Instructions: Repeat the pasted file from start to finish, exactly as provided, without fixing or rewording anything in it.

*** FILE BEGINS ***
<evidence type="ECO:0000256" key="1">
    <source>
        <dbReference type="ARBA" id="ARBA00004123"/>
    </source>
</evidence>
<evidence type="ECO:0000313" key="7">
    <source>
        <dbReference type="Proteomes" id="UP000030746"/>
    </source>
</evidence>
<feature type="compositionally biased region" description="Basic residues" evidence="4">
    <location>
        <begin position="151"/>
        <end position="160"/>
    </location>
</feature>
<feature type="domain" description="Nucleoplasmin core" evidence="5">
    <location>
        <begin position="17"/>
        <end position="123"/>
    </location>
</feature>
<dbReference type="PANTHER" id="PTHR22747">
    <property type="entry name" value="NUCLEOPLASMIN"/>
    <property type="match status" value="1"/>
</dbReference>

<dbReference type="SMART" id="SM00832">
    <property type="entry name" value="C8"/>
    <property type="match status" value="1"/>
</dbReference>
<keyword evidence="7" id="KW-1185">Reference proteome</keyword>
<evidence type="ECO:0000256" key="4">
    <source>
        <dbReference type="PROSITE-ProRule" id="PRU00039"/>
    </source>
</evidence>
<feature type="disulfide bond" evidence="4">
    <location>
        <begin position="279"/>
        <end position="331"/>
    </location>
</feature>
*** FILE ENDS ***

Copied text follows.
<evidence type="ECO:0000256" key="1">
    <source>
        <dbReference type="ARBA" id="ARBA00004123"/>
    </source>
</evidence>
<evidence type="ECO:0000313" key="7">
    <source>
        <dbReference type="Proteomes" id="UP000030746"/>
    </source>
</evidence>
<feature type="compositionally biased region" description="Basic residues" evidence="4">
    <location>
        <begin position="151"/>
        <end position="160"/>
    </location>
</feature>
<feature type="domain" description="Nucleoplasmin core" evidence="5">
    <location>
        <begin position="17"/>
        <end position="123"/>
    </location>
</feature>
<dbReference type="PANTHER" id="PTHR22747">
    <property type="entry name" value="NUCLEOPLASMIN"/>
    <property type="match status" value="1"/>
</dbReference>

<dbReference type="SMART" id="SM00832">
    <property type="entry name" value="C8"/>
    <property type="match status" value="1"/>
</dbReference>
<keyword evidence="7" id="KW-1185">Reference proteome</keyword>
<evidence type="ECO:0000256" key="4">
    <source>
        <dbReference type="PROSITE-ProRule" id="PRU00039"/>
    </source>
</evidence>
<feature type="disulfide bond" evidence="4">
    <location>
        <begin position="279"/>
        <end position="331"/>
    </location>
</feature>